Anaerobic C Mineralisation in Wetl in addition to s Tenet 1: Methanogenesis is the terminal step in anaerobic decay of organic matter in freshwater wetl in addition to s. Tenet 2: In most freshwater systems, 2/3 of methanogenesis occurs via acetate fermentation in addition to 1/3 by CO2 reduction (H2). Vile et al. (2003). Global Biogeochem. Cycles 17(2), 1058. anaerobic C mineralisation in freshwater wetl in addition to s along a natural sulphate gradient 36 to 27% SO42- reduction vs. 1% methanogenesis fermentation of organic acids CO2 Bridgham et al. (1998). Ecology 79, 1545-1561. anaerobic C mineralization via methanogenesis: 0.5% in bogs in addition to <2% in fens Wieder & Lang (1988). Biogeochemistry 5, 221-242. anaerobic C mineralisation in West Virginian Sphagnum bog 38 to 64% SO42- reduction vs. 2.8 to 11.7% methanogenesis Decoupling of Terminal Carbon Mineralisation Pathway Hines et al. (2001). Geophys. Res. Lett. 28(22), 4251-4254. northern wetl in addition to s: CH4 derived mainly from CO2/H2 Acetate accumulation to high levels; ultimately degraded aerobically to CO2 contribution to high levels of DOC/ organic acids in ombrotrophic bogs Lansdown et al. (1992). Geochim. Cosmochim. Acta 56(9), 3493-3503. Kings Lake Bog, Washington State (ombrotrophic peatl in addition to ) CH4 derived mainly from CO2/H2; confirmed with 14C tracer experiments Avery et al. (1999) Nov Jan Feb Apr Jun Jul Nov Jan Feb Apr Jun Jul -45 -50 -55 -60 -65 d13C-CH4 (‰) soil (peat) temperature (°C) 20 15 10 5 0 Buck Hollow Bog (Michigan, USA) CR CR AF Duddleston et al. (2002). Geophys. Res. Lett. 28(22), 4251-4254. Turnagain Bog (ombrotrophic peatl in addition to , Anchorage Alaska; pH 4.6 to 5.1) 'Underachieving' northern wetl in addition to s SO42- H2S O2 VFAs CO2 acetate CH4 H2/CO2 CH4 What is the mechanism of acetate production (i) heterotrophic or (ii) autotrophic Possible causes: (i) temperature (ii) pH (iii) vegetation (iv) trophic level CH4 flux & VFAs (Christensen et al. 2003) d-values 0 + D, 13C, 15N, 18O, 34S (‰) - -90 -80 -70 -60 -50 -40 -30 -20 -10 0 +10 13C (‰) Stable Carbon Isotopes after Hoefs (1997) 0 5 10 15 20 25 Methane Flux (% of total) Natural Wetl in addition to s L in addition to fills Freshwater Gas Hydrates Oceans ~ -70±5‰ Ruminants Rice Paddies Termi Environment CO2-reduction d13C-CH4 d13C of CH4 with pathway confirmed with 14C tracers acetate d13C-CH4 Study coastal marine peatl in addition to rice paddy coastal marine freshwater estuary peatl in addition to (May) peatl in addition to (June) Alperin et al. (1992) Lansdown et al. (1992) Sugimoto & Wada (1993) Blair et al. (1993) Avery (1996) Avery et al. (1999) Avery et al. (1999) -62 ‰ -73 ± 4 ‰ -77 to -60 ‰ -62 to -58 ‰ -72 ± 2.2 ‰ -72 ± 1.3 ‰ -71 ± 1.3 ‰ -39 to -37 ‰ n/a -43 to -30 ‰ n/a -43 ± 10 ‰ -43.8 ± 12 ‰ -44.5 ± 5.4 ‰ -10 -20 20 10 0 -30 -30 -40 -50 -60 -70 -80 -90 (r2 = 0.64; n = 55) Sifton Bog: Hornibrook et al. (2000) DC = 86‰ 13C-CH4 (‰) 13C-CO2 (‰) DC = 54‰ DC = 40‰ AF CR intersection: -42.3‰ (CH4) -21.3‰ (CO2) Sugimoto & Wada (1993) C3 compost (soybean meal & rice straw): 13C = -26.5‰ dried rice plants: -39.7‰ -24.4‰ 13C (CH3-) 13C (COOH) dried rice plants: 13C (CH3COOH) = -32.1‰ kudzu (fresh green leaves): 13C (CH3COOH) = -32.9‰ kudzu: -42.9‰ -22.9‰ Hansen, Ben Daily Courier, The Executive Editor www.phwiki.com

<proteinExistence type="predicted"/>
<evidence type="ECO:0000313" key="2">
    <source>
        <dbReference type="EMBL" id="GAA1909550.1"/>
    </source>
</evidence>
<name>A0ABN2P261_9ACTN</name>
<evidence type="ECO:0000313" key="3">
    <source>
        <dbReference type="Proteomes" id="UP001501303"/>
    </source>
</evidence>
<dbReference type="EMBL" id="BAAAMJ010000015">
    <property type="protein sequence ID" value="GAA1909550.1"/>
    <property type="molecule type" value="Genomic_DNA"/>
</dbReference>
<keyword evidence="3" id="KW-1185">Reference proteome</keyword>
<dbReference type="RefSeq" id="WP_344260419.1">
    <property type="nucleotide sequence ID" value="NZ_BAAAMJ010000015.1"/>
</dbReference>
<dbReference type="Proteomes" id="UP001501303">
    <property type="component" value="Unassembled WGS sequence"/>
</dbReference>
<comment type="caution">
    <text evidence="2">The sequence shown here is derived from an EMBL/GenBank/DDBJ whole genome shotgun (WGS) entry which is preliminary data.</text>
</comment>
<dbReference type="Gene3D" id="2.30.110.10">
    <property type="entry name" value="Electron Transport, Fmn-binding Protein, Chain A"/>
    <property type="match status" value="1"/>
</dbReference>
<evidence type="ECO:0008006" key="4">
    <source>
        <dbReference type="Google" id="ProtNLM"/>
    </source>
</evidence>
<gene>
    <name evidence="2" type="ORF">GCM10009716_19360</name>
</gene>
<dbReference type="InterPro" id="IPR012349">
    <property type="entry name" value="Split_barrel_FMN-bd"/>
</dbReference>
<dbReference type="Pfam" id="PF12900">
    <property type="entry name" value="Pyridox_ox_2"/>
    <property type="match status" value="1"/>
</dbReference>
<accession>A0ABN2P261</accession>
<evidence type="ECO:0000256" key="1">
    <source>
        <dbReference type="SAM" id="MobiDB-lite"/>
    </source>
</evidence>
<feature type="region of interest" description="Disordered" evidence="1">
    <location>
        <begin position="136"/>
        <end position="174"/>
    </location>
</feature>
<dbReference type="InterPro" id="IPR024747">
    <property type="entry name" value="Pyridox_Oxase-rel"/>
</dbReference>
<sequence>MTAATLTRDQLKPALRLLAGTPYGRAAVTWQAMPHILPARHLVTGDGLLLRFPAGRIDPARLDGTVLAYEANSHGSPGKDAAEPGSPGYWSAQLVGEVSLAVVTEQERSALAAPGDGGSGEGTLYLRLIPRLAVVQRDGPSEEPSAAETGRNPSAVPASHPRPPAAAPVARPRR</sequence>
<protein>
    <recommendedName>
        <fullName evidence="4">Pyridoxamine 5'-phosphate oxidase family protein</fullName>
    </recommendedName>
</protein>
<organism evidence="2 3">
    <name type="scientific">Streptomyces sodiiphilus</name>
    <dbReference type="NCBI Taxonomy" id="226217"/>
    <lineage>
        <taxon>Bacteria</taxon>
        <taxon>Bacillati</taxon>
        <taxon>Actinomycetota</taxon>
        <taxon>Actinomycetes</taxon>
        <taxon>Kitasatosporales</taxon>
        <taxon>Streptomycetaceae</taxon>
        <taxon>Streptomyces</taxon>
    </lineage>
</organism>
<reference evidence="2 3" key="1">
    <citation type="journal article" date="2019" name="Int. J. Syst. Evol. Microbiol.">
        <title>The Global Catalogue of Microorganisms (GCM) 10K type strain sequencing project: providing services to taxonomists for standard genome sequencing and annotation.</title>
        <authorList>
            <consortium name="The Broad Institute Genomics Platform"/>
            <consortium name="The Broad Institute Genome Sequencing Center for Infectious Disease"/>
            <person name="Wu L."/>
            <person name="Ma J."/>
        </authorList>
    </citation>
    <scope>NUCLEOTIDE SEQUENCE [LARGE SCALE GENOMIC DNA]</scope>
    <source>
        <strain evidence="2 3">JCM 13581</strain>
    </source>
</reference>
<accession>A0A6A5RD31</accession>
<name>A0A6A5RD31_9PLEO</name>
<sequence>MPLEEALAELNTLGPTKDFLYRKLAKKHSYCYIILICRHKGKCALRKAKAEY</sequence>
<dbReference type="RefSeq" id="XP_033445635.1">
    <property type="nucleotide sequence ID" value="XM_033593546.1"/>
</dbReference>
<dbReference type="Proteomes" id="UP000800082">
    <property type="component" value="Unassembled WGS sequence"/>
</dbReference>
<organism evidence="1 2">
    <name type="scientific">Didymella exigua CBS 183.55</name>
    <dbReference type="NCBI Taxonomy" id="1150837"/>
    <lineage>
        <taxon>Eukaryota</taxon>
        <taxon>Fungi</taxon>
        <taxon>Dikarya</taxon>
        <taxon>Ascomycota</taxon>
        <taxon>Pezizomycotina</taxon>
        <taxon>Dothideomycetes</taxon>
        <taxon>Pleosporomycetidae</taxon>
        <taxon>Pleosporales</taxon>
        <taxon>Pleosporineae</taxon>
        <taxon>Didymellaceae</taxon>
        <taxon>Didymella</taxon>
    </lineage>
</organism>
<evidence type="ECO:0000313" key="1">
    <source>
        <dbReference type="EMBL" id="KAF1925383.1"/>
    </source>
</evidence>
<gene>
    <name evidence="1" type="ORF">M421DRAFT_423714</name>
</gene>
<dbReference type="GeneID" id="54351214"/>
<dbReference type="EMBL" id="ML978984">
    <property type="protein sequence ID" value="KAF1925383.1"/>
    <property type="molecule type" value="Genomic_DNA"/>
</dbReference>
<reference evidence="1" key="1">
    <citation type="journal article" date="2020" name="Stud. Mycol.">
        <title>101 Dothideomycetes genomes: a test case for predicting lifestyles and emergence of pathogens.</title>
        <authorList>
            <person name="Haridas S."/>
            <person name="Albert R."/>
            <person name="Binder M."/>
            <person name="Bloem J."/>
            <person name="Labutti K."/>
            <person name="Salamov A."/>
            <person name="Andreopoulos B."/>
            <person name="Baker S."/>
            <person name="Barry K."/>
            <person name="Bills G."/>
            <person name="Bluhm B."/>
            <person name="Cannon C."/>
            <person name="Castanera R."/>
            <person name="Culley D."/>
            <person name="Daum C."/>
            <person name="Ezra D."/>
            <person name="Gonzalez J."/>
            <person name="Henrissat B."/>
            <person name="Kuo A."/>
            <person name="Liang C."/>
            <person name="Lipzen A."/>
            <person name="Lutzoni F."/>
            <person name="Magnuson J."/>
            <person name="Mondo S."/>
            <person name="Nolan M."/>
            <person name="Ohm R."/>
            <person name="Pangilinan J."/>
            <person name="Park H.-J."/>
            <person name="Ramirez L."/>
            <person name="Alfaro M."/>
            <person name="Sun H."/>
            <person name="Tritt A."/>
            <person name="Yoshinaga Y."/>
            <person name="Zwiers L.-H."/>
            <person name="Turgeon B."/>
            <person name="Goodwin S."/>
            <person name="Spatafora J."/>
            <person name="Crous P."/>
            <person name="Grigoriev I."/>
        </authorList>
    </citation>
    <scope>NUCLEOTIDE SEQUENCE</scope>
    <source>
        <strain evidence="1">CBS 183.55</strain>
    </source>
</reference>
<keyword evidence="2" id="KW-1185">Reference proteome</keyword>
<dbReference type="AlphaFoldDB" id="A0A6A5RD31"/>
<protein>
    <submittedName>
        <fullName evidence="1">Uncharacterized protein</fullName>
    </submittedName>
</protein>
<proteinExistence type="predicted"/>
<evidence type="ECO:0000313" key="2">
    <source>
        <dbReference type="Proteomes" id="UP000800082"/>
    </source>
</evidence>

-10 -20 20 10 0 -30 -30 -40 -50 -60 -70 -80 -90 13C-CH4 (‰) 13C-CO2 (‰) -40 Other Wetl in addition to s AF CR Hornibrook et al. (2000) -10 -20 20 10 0 -30 -30 -40 -50 -60 -70 -80 -90 13C-CH4 (‰) 13C-CO2 (‰) -40 Other Wetl in addition to s AF CR Aravena et

UK Sites determine CH4 pathway predominance using 14C tracers determine the prevalence of these d13C distributions in different classes of natural wetl in addition to s (SW Engl in addition to & Wales) determine relationship between pore water distribution in addition to d13C signature of CH4 emissions Ms. Helen Bowes (NERC Ph.D. student) Field sites 1.Cors Caron 2.Tor Royal, Dartmoor 3.Llyn Mire 4.Blanket bog, Elan Valley 5.Gors Lywd, Elan Valley 6.Crymlyn Bog 7.Wicken Fen 1 2 4 6 7 3 5 Summary The relative proportions of anaerobic processes in freshwater wetl in addition to s needs to be better characterised. How wide spread is decoupling of terminal stages of anaerobic C mineralisation in northern wetl in addition to s Models Better underst in addition to ing of anaerobic C flow needed to represent microbial activity accurately in process-based models Integrated models of gas abundance/ emission + accurate simulation of stable isotope signatures. What controls decoupling Can systems switch TCM processes Can stable isotope signatures of CH4 be used as an accurate proxy as long as biogeochemical in addition to physical processes